Lately, I’ve been on a mission to find new and creative ways to stay focused and become more productive on my work from home days. Especially since I can get sidetracked so easily.
Sidebar: The ULTIMATE at-home distraction are our two little feisty kittens. Sebs and Max. I mean, our kittens just too fun to play with!
ANYWAY, I’m usually working from home at least once, if not twice per week. It’s my day to catch up on work emails, personal stuff, catching up on the news, blog, admin work, and even more paperwork, etc. etc. etc. (hello self-employment!)
After many failed attempts to have an amazingly productive work from home day, I created ‘The Rules‘ for myself. Which works — when I stick to them. But I wanted something more structured than a list of rules.
I came across the Pomodoro Technique, loved the name, found the technique intriguing, and thought I’d give it a try.
Here’s what it is, and what my experience with it was like.
WHAT IS THE POMODORO TECHNIQUE?
It is a very simply productivity management system which involves a timer, and the tasks for the day that you want accomplished broken down into 25 minute intervals, with short breaks in between each interval. Break up your daily to-do lists into manageable tasks (or lump a few small ones together). Each of these tasks will now be referred to as a Pomodoro.
- Set a timer for 25 minutes. Complete said tasks.
- When the 25 minutes is up, and the timer rings, take a short break, 3-5 minutes.
- Pick another set of tasks, reset the timer for another Pomodoro, 25 minutes.
- Complete the tasks, take a short break, 3-5 minutes.
- After four Pomodoro’s in a row, take a longer break, 15-20 minutes.
OK, so now that you understand the basic guidelines, here’s how I went about it. I took 10 minutes to write down ALL of the tasks I wanted / needed to get down that day. I then organized and sorted them into groups, and then wrote out a schedule for myself. Here’s what my very first Pomodoro Day looked like:
I know, I know. You’re not supposed to mix in household work (laundry / cleaning) into a work day, but my workload somewhat light. I figured if I kept myself organized, and on track, it would be fine. And for the most part, it was! I felt by the end of the day, I had done a ton, and was pretty proud of myself.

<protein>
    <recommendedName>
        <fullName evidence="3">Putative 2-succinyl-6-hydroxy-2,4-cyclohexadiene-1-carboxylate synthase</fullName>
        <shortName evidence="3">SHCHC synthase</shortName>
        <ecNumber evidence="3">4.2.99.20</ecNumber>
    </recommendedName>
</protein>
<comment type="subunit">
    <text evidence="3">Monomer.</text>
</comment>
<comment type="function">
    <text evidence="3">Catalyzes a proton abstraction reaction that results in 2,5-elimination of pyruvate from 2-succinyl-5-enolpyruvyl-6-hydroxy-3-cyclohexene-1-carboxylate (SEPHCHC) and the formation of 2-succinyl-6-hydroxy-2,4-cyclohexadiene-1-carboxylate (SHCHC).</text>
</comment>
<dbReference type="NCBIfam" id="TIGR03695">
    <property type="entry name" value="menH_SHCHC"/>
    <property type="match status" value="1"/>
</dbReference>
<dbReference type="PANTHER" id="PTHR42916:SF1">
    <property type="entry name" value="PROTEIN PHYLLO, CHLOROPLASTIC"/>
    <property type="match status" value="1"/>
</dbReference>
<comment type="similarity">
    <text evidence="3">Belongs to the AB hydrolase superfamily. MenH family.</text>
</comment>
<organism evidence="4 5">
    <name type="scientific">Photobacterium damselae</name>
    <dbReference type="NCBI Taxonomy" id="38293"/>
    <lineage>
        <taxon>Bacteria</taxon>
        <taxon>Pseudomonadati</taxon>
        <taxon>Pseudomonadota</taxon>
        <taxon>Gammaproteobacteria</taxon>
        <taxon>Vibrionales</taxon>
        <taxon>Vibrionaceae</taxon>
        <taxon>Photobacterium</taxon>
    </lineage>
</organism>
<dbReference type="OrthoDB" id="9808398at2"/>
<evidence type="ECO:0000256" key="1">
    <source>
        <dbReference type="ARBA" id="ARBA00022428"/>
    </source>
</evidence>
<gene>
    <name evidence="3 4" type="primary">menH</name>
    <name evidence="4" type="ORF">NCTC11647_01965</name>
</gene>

Some tasks take much longer than 25 minutes. Like preparing invoices, emailing clients their menus and grocery lists for the following week, and writing blog posts! Totally laughable to think I could write and edit an entire post in 25 minutes….
Each time I was interrupted by the timer, I just wanted to finish said task, especially is I was in flow. Sometimes, I’d keep working well past the timer. Which sort of went against the grain, but it’s really hard to stop when you’re in the middle of a flow!
There were a few times that I’d push less important tasks down to Pomodoro #9 and #10 — which I decided halfway through the day would be my ‘free and open’ Pomodoros to make up any tasks I wasn’t able to get to earlier. Example, I needed to use Pomodoro #3 to finish up a task I wasn’t able to finish in Pomodoro #2. So I moved the task from #3 to #9.
What I learned from this?
Do not overestimate how much can be achieved in a 25 minute block. 25 minutes isn’t really a huge amount of time, so sometimes less is more.
When I orginially planned this out, I naturally grouped like tasks together. But I quickly learned that while, yes, they were related, they couldn’t both be able to get finished in the same Pomodoro.
With all of the negatives, the main one being, 25 minutes isn’t enough time to complete a majority of my tasks, I still enjoyed it. I felt like it kept my day organized and very focused. Each hour of the work day had a purpose, and was planned out.
It’s also nice to be reminded to take short breaks, even if it’s only 3-5 minutes. There are so many times where I am glued to my computer for hours on end.
WOULD I CONTINUE?
Absolutely! In fact, I still use the technique every time I have a work from home day. Which usually falls on Fridays. After I wake up and go through a quick morning routine (which looks much different now than it did six months ago!), I sit down and plan out my day — Pomodoro style!
What method do you follow to stay on task?